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Sunday, Nov. 23, 2014

Civil lawsuit filed against accused killer Bailey

Wednesday, September 18, 2002

The first lawsuit against accused killer Jamie Bailey for monetary damages on behalf of a victim's relative was filed Sept. 10 in Dyer County Circuit Court.

Bailey, 32, has been indicted on three counts of first-degree murder after a spree in north and east parts of Dyer County on Oct. 9, 2001.

He is accused of shooting and killing his girlfriend, Melissa Clark, 34, of just outside Newbern; Gary Bizzle, 46, of RoEllen; and Arlen "Leon" Cryts, 66, of the Millsfield community.

Bizzle died en route to the hospital, but not before identifying Bailey as the shooter.

Dyer County Sheriff's Department investigators developed evidence linking Bailey to all three killings.

The civil complaint against Bailey was filed by Covington lawyer J. Houston Gordon, who represents Barney Ray Claunch, as next friend and/or for use and benefit to Jakob Addison Clark, a minor.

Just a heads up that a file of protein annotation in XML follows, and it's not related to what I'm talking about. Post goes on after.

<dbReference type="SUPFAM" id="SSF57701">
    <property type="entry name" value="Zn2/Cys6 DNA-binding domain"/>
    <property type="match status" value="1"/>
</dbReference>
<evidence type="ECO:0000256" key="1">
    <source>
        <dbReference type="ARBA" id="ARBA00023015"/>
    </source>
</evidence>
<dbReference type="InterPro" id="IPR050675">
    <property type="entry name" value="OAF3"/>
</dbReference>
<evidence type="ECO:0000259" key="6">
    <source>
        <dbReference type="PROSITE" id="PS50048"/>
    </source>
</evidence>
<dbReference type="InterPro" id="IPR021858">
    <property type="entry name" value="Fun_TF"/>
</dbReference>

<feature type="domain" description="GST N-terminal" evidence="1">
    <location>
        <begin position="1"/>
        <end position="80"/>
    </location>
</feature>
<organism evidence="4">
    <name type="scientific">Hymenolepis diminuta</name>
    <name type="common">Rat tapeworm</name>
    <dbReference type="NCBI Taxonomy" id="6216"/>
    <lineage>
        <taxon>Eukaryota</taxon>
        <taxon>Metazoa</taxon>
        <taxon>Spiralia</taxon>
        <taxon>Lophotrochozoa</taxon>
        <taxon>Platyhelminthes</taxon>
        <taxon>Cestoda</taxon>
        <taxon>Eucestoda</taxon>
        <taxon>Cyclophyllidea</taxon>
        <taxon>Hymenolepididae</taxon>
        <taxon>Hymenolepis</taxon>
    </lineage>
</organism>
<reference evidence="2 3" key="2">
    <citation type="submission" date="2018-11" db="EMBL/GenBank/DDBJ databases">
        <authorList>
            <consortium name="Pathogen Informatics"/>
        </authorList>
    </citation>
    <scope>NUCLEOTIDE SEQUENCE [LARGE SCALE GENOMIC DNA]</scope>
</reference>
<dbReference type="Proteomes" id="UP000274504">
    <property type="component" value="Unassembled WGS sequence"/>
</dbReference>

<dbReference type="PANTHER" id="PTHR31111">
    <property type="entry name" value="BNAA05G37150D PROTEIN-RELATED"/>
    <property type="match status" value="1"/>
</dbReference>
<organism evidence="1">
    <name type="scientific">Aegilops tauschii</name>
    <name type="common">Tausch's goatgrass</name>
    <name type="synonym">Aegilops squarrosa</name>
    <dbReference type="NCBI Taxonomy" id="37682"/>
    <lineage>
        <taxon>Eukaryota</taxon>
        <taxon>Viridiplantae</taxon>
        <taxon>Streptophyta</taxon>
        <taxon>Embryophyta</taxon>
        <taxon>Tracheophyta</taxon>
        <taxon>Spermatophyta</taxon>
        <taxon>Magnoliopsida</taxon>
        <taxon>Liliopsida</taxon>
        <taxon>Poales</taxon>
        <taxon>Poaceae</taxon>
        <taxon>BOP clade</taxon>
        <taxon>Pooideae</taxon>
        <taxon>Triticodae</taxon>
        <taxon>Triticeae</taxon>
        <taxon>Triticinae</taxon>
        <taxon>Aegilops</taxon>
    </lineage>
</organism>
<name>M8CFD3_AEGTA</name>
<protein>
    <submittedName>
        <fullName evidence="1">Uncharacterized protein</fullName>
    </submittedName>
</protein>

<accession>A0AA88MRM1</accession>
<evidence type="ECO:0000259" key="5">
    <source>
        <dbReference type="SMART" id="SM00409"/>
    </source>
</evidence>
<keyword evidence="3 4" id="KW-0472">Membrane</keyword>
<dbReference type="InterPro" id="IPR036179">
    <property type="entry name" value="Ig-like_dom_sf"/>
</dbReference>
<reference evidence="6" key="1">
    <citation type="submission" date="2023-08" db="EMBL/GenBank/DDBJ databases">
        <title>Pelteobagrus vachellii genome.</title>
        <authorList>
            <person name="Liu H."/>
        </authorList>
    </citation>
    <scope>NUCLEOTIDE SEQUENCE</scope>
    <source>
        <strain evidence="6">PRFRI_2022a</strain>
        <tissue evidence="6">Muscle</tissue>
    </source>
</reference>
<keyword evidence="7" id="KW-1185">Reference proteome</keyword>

The complaint asserts that "... Jakob Addison Clark is the natural child of ... Melissa Clark ... and Claunch is the parent and next friend of Jakob Addison Clark ..." The complaint claims that Bailey and Melissa Clark "... had a personal and/or intimate relationship" and that Bailey shot Melissa Clark in the head and leg, killing her on Oct. 8 or 9, 2001. Bailey was apprehended by sheriff's deputies on the afternoon of Oct 9, 2001, while painting Melissa Clark's white car black. A tip about Bailey's whereabouts came from a woman in RoEllen who was reading about the three murders in that day's State Gazette. Deputies rushed to the scene on Carrie Street, identified Bailey as the man painting the car, and were about to confront him when he shot himself in the mouth. Bailey survived but may have permanently impaired his mental capacity, according to an evaluation from Middle Tennessee Mental Health Institute. District Attorney General Phil Bivens and District Public Defender Jim Horner were to travel to the mental health institute this week to speak with medical and psychological personnel there who made the evaluation. What they find may determine whether Bailey can stand trial for the murders. "We have received an evaluation of Mr. Bailey that states he is not competent to stand trial," Bivens told Circuit Judge Lee Moore last month during an appearance by Bailey on the murder charges. "They say he is not competent to stand trial because he cannot participate in his own defense and that psychiatric counseling will not help him, but they also say they could not support an insanity defense, so we really don't know exactly where to go from here." Bivens said Bailey's competency to stand trial could be the subject of a hearing, including as part of a trial. He said the evaluation found an insanity defense unsupportable because Bailey was sane at the time he allegedly committed the crimes. The complaint alleges that Jakob Clark is entitled to recover damages from Bailey, "... including loss of association of the minor with his mother ..." The lawsuit asks for compensatory damages "... not to exceed $1,500,000 along with reasonable expenses, including attorney's fees and the costs of this action." It also asks for a jury trial.



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